From “I Love It” by Icona Pop in 2013 to the iconic Clueless themed Iggy Azalea music video, “Fancy,” English singer-songwriter Charli XCX has lived in radio stations for just about a decade. Charli has evolved in terms of sound and continuously outdoes herself.

She’s versatile, making music that is very unique to her. Her piercing voice fits nicely on every record — even on melancholic soundtracks. A romantic drama, such as The Fault in Our Stars by John Green, is probably not where an electro pop artist like Charli should sit, yet “Boom Clap” sits perfectly.

Charli rode the wave of hyperpop for two years until finally announcing her next record CRASH, to make its debut this year on March 18. And as part of its promotion, Charli’s visuals have been strong and graphic — not for the faint-hearted.

“Good Ones” and “New Shapes,” featuring Christine and the Queens and Caroline Polachek, were singles Charli released in preparation for CRASH. They are far from Charli’s fourth album, how i’m feeling now. It might be safe to assume Charli is moving to a synthpop, ’80s theme for this record, as she appears in sexy blowout hairstyles and smoky, striking eyeliner.

This past Thursday, Charli released “Beg For You” featuring Rina Sawayama, another single from her next album. But with a disappointing debut, it appears most fans were let down with this track. An underwhelming sample of “Cry For You” by September, which makes you go, “Wait I know this song,” and then immediately regret you recognized it. I can say I was easily just as disappointed.

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As of today, Charli has reached a point where people will reference her music almost as a standard, to help explain other music. Sometimes this isn’t a good thing, but most of the time it is. Evidently, Charli has been referred to as a hyperpop icon — truly doing it right.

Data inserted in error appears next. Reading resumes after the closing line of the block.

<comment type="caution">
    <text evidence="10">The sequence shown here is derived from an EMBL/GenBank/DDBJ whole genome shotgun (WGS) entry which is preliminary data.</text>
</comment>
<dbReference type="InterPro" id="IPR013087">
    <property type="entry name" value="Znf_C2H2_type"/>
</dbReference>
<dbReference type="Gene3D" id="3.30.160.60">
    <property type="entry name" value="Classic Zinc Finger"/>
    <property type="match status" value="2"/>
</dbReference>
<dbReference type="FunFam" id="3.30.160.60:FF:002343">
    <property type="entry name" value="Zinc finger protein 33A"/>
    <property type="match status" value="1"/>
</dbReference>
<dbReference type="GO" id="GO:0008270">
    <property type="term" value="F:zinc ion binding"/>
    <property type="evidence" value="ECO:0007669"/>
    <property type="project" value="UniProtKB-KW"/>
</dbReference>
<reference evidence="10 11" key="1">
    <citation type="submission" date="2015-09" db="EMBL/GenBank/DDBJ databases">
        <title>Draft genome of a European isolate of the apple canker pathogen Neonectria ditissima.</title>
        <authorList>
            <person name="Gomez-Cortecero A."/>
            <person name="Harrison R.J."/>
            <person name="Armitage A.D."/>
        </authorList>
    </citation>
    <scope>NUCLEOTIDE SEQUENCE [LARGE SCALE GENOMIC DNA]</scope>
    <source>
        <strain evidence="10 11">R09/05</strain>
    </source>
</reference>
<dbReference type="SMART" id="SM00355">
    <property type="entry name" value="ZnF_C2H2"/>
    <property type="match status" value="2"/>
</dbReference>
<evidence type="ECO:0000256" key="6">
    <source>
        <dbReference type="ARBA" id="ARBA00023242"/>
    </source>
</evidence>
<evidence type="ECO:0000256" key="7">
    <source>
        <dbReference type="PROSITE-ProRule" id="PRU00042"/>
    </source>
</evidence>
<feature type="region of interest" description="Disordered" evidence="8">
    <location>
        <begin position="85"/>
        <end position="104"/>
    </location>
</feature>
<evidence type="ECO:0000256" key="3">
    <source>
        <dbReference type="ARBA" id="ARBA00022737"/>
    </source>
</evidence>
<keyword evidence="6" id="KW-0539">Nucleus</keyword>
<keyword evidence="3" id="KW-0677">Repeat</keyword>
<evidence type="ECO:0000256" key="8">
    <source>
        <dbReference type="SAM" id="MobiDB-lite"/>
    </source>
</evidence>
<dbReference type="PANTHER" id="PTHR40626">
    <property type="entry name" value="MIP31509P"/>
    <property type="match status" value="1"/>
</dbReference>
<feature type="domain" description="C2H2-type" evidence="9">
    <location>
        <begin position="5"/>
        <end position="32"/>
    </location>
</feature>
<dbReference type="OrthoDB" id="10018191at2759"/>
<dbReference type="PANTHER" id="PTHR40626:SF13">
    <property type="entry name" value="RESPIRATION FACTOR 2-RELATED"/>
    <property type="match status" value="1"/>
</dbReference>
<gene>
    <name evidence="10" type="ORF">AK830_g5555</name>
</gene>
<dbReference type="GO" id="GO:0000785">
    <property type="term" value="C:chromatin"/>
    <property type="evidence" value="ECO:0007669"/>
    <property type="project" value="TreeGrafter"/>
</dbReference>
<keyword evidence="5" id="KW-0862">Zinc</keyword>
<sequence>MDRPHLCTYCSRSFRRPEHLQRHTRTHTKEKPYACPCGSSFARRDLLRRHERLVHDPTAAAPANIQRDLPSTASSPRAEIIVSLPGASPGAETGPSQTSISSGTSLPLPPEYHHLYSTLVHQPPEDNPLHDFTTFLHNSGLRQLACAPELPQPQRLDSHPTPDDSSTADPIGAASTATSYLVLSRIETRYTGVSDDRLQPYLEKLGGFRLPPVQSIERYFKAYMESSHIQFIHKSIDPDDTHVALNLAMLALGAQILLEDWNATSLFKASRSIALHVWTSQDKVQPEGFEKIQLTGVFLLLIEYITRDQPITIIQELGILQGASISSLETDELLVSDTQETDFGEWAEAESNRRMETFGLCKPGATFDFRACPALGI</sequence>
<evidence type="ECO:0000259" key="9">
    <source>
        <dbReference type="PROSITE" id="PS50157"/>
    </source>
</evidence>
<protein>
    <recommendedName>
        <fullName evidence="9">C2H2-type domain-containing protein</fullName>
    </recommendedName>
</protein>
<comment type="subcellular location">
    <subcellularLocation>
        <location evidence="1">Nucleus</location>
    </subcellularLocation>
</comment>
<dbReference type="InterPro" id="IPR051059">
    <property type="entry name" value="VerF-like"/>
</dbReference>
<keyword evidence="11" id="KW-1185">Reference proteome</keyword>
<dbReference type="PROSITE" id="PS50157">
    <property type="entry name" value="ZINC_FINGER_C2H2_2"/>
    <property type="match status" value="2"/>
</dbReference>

how i’m feeling now from 2020 was the perfect experimental pop soundtrack while many were in lockdown. It was fresh, new and unexpected. Opening with “pink diamond,” this record immediately opens with an impressive production. “pink diamond” perfectly sets the tone for new music.

Unpredictable instrumentation, meter changes and syncopation are the exact nature of hyperpop and maximalism that makes Charli’s music so appealing.

Now, there’s been a bit of gossip about the amount of effort she’s putting into this last record, and all I can say is she most likely is not happy having to make one last record after having a bit of conflict with Atlantic Records. Is this gossip?

Since 2013, Charli has released four studio albums and two mixtapes with her current label, Atlantic Records, and she is now due for her fifth studio album as her contract comes to a close.

She even revealed on TikTok she had a frustrating conversation with her label after how she conveys her “authenticity” on social media. A seemingly minor thing like this may have caused this aggravated response. But Charli suggests otherwise.

Enough gossip. Is the song good or not? Let me beat around the bush some more — but in short, not really.

Charli tweeted this song was actually a ploy to get more “underground” music to chart, allowing the music industry to see experimental music as more mainstream, an attempt to expand everyone’s palate.

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My only concern is not everyone is open to seeing 100 gecs sit on the same charts as mainstream music. Similarly to how not everyone will stream Rachmaninoff’s Piano Concerto No. 3, and it’ll end up on Billboard Top 100 — no matter how much you may love it and think it’s “a total banger.”

It’s giving “How to get Yummy to #1” when Justin Bieber reposted a fan’s graphics on how to play the music industry and get him to the tops of charts, but I digress.

I understand the sentiment, nonetheless. But I also understand being worried about the sound of your favorite artist changing to fit the molds of the music industry being equally as justified.

But Charli promises a “poptastic” record as she’s been feeling “v inspired.” I’ll say it’s good we at least know how she’s feeling now.